At first glance at this Gospel, I closed the book. With all the horrific news over the last few weeks it just wasn’t what I wanted to read. Mass-shootings where people at a Summer Festival, a Bar, a Walmart were gunned down in acts of evil by demented, disturbed souls. Those understandably grabbed our collective attention. But they obscured equally evil stories that didn’t get the same attention – like the man the other night who went on a stabbing spree the other night in California where he killed 4 people, wounded two others as he was driven by what authorities said were “robbery, hate and homicide.” -or how last Sunday in England at this museum, a 17 year old saw this 6 year old, grabbed him and just threw 5 stories from a viewing platform. The teenager didn’t even know the boy and after the incident was described as eerily calm as 10 strangers restrained him until police arrived. To hear these widespread examples of senseless horrific evil running amuck – of man’s inhumanity towards man is beyond words.
Hi everyone. This is my homily for August 11, 2019 – 18th Sunday in Ordinary Time. The readings for today’s Mass can be found HERE Thanks as always for reading; sharing this blog on your social media sites; and your feedback and comments. I appreciate it. Have a good week – God Bless – Fr Jim. AUDIO Also you can get the audios of the homilies from iTunes as a Podcast: https://itunes.apple.com/us/podcast/fr-jim-cherns-homilies/id1440618142?mt=2
So the last thing I wanted to hear were the words of Jesus in today’s Gospel telling us that we must be on guard, we must be watchful and prepared because at an “hour we do not expect, the Son of Man will come.” It just seems to go into fueling the sense that everyone seems to be feeling of being completely on edge. People’s nerves are frayed right now… You saw that Tuesday night, in Times Square when a motorcycle backfiring resulted in near pandemonium as people thinking it was gunfire panicked were running for their lives. We want to hear good news, hopeful news in the face of this other extreme. Especially when we see so many people in the public eye (whether celebrities, politicans or media people) responding in ways that aren’t trying to work together in meaningful ways to get at the root causes for these atrocities or even to come together to mourn, to heal and respond on basic human levels…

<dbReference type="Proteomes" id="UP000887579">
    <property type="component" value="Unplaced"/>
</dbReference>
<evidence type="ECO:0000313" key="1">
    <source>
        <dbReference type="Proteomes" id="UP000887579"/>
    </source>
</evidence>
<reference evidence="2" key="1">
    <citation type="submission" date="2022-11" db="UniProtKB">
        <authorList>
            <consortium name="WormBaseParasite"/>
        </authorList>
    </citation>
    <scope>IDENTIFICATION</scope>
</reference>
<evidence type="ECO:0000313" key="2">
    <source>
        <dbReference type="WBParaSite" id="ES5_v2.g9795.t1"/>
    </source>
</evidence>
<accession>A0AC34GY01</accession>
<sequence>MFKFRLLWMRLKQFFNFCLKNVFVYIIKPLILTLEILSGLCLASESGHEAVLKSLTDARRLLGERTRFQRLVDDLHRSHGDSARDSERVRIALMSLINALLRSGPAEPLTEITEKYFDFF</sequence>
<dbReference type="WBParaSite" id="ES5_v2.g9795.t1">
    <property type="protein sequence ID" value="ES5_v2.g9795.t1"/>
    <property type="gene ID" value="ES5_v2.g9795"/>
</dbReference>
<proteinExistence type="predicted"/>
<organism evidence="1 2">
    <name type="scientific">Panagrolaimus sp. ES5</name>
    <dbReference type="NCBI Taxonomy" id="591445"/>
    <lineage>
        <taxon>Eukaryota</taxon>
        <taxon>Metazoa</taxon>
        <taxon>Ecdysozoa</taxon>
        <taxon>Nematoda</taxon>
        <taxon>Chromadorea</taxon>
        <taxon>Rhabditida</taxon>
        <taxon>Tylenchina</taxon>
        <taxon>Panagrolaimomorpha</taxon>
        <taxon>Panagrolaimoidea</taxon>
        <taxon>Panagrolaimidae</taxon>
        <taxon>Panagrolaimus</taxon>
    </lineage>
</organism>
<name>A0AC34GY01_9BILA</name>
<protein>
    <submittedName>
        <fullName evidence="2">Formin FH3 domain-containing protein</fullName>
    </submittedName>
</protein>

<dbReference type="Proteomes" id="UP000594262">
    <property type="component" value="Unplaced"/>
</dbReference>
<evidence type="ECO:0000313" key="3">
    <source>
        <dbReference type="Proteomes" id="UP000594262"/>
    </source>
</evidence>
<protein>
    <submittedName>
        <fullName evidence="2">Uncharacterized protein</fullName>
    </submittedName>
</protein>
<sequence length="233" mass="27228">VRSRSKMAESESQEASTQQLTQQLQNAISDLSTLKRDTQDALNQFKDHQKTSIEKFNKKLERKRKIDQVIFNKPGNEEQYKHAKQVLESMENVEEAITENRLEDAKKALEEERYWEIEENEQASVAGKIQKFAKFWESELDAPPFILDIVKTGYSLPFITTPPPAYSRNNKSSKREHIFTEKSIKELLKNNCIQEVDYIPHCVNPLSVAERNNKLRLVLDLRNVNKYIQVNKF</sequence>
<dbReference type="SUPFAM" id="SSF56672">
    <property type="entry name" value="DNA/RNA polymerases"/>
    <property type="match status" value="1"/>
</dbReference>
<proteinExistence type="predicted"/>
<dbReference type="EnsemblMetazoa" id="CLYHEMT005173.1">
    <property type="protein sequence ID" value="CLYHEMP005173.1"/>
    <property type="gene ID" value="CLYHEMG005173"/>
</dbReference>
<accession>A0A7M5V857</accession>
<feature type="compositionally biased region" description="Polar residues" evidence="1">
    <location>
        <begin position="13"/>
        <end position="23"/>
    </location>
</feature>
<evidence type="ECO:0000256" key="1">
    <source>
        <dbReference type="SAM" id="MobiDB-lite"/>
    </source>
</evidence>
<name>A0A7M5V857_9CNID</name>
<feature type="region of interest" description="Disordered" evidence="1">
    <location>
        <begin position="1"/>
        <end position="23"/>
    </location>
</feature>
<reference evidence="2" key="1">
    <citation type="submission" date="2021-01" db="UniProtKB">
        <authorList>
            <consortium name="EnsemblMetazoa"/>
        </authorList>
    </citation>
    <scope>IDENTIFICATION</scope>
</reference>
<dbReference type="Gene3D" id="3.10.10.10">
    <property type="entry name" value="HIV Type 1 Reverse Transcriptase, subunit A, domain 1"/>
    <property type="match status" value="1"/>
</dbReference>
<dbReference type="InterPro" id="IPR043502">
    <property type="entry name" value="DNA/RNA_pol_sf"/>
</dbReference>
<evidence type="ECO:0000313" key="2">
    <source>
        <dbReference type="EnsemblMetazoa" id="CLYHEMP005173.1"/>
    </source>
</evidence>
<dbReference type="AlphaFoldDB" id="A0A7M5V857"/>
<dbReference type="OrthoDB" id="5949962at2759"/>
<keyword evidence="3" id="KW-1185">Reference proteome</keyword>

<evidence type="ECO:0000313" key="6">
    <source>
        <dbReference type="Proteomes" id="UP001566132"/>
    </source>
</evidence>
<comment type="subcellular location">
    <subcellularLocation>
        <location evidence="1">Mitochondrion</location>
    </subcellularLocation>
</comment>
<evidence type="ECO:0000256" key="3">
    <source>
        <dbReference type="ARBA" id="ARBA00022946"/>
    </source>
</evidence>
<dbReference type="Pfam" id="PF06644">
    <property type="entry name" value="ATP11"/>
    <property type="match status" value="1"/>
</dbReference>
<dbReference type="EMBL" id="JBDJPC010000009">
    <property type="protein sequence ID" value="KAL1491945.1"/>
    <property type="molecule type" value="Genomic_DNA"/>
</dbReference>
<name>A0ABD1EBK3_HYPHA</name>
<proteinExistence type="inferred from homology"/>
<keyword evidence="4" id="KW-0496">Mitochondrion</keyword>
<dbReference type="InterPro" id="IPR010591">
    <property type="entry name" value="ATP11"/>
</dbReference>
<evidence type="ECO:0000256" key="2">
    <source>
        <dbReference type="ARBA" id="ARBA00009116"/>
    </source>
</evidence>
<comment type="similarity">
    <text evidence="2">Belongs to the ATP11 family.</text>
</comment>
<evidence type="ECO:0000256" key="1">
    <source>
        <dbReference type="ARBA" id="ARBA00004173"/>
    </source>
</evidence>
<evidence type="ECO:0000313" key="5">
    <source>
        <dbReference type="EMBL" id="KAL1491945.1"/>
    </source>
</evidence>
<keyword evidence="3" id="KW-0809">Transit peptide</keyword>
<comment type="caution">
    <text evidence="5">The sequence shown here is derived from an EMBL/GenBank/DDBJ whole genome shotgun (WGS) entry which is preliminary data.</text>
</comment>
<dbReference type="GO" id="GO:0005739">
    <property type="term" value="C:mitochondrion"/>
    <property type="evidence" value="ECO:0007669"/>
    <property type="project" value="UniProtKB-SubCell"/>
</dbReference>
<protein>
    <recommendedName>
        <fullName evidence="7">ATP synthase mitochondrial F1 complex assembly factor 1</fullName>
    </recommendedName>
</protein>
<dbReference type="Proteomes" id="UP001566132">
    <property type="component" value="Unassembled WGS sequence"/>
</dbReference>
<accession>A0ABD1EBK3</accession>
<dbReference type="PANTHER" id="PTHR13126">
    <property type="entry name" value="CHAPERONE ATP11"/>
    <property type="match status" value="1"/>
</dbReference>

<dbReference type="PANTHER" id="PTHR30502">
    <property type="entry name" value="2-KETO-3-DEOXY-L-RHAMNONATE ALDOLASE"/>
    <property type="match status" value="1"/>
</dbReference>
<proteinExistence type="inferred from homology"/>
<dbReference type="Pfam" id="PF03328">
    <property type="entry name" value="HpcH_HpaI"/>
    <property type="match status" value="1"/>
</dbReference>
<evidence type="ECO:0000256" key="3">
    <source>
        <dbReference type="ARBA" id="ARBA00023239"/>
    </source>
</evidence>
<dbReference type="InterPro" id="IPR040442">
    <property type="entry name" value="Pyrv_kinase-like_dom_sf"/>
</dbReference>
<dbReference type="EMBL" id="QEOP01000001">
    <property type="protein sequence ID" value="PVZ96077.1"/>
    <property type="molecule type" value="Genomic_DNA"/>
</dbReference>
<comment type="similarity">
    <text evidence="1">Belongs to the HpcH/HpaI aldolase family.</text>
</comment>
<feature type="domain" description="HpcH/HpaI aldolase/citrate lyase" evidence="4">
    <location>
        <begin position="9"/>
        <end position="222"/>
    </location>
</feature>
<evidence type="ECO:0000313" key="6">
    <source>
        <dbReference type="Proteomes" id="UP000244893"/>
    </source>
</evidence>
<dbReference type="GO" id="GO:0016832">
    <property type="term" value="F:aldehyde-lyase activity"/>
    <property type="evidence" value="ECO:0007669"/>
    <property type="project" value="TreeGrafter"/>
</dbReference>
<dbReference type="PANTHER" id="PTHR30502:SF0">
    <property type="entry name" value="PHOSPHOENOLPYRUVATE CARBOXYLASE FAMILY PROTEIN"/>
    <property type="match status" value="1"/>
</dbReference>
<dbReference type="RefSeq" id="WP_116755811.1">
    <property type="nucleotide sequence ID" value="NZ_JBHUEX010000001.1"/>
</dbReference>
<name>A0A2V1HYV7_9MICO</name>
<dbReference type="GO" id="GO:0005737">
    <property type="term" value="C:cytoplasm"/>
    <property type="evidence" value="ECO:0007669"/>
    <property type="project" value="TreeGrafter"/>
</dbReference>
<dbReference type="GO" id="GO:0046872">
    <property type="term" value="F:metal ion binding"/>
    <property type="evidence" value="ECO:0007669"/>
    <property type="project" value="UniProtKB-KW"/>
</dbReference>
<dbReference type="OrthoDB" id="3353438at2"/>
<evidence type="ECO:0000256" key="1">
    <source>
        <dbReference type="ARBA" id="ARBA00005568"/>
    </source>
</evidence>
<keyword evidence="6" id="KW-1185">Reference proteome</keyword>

But the Church doesn’t give us an option to pick a different gospel. To look for a more comforting, consoling image of Jesus. Yet with a little time and a bit more reflection, I realized how providential they really are… How these are words we need to hear.
In the first reading, we heard from the Old Testament book of Wisdom. That passage recalled Passover. What was the Passover event? The Jews had been enslaved by the Egyptians. That was a time of discouragement, a time of suffering, a time of desolation for the Israelites. But the scripture tells us that despite that reality they were people who “awaited… salvation…and the destruction of their foes” Passover was the fulfillment of that promise as God wiped out their enemies, and led them to freedom. That’s why thousands of years later, it remains one of the most important celebrations to the Jewish people. They recall those promises that God made, an eternal covenant with His people which continues to this very day.
In the second reading, St. Paul’s elaborates on the story of our Jewish ancestors – telling us how they were people who lived in Faith. What did that mean? That meant they were led to places they did not know, in ways they did not plan… they experienced restoration and fulfillment in ways they never imagined. How? It was one of the most beautiful lines in that whole passage… They were “looking forward to the city with foundations whose architect and maker is God.” They recognized that where they were, what they were experiencing, the evil, the setbacks, the fears – that wasn’t their destiny… that wasn’t the way things were supposed to be. They were God’s chosen people. They were His beloved… He had made a covenant with them. They lived in Faith when they remembered that… They lived in Faith when they repented of their sinfulness for the times when they broke their end of the covenant… They lived in Faith when they recalled God’s faithfulness to the promises of the covenant even when they hadn’t held up their end. It is when they revisited those memories of how God had proved himself trustworthy and renewed themselves in that vision that they were able to move past whatever their present sorrows, or things undermining their faith… past whatever trials or struggles they were facing and to continue moving forward to their promised land.